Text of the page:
My condition, unlike his, is not terminal. My surgeries are risky and the treatments will cause me to lose various abilities and strength, but I can rest reasonably assured that my life will continue on beyond the immediate term. Though that doesn't take the fear of death away, not after multiple craniotomies and chronic pain. The rational knowledge that I am not dying in this moment doesn't eclipse the visceral fear that comes with confronting mortality.More important, though, is the question that undergirds so much of Kalanithi’s book is one of quality of life: What kind of life is worth living? We don’t get to determine whether or not we get sick in this life, we don’t get to determine if we will have pain or suffering, and none of that is the point. We do get to decide how we treat our bodies in the interim, what matters to us and how we will spend our time.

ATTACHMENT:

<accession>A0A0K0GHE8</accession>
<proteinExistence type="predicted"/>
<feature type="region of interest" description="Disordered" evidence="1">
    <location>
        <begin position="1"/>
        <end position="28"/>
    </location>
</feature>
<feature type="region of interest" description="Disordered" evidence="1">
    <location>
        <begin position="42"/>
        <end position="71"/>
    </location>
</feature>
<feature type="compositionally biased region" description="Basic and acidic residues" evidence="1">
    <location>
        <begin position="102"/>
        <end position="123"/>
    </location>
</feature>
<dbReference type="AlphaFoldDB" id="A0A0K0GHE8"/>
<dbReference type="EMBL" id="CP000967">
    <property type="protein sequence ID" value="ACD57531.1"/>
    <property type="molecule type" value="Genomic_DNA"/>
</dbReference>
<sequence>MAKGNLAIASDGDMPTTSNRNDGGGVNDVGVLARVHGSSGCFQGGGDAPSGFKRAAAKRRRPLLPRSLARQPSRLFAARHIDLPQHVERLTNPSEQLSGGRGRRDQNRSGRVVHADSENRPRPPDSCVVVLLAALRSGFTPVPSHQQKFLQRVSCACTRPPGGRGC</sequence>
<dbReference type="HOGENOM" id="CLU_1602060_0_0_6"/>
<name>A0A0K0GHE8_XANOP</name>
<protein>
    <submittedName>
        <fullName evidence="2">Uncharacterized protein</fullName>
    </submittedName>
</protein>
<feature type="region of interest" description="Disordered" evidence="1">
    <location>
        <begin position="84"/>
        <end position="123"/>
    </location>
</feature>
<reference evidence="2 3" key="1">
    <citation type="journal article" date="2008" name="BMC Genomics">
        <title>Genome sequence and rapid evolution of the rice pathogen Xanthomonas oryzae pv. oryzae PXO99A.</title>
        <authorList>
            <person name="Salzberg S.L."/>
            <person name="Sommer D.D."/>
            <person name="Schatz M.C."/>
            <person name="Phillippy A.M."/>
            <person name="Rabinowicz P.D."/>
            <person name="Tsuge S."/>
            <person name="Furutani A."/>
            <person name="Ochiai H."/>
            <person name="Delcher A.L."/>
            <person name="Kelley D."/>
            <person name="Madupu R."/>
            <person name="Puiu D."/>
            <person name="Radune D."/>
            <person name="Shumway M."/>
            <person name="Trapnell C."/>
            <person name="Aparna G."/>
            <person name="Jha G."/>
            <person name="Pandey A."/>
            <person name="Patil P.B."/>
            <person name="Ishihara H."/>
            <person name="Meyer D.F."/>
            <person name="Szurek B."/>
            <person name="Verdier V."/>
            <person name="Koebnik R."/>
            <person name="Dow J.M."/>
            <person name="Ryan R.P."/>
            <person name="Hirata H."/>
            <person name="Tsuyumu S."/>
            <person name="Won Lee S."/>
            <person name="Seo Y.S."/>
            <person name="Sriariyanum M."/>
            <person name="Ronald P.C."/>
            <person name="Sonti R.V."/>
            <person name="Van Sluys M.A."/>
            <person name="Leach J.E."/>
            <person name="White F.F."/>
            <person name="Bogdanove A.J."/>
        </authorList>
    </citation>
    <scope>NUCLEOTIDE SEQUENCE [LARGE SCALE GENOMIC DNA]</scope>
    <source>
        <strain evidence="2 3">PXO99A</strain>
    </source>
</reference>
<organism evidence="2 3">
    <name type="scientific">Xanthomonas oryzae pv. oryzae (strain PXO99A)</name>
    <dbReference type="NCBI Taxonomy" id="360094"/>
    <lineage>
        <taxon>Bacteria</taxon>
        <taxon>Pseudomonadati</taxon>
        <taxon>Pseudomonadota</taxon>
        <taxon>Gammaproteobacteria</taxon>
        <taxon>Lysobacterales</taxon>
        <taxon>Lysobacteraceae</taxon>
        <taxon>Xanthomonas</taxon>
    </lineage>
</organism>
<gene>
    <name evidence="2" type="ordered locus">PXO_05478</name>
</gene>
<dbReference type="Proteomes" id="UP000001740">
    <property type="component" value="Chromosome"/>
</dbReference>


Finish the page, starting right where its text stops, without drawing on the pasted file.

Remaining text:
Yes, the world will constrain us in various ways (financial, spiritual, ability, access, etc.) but within those constraints, we can choose how to spend our time, how to frame our expectations and what kind of life — however long or short — we get to lead. In my recent health, I have been left grappling with many decisions about what treatment path to follow, which doctor to trust and which route will best enable me to live my values and priorities in a meaningful way.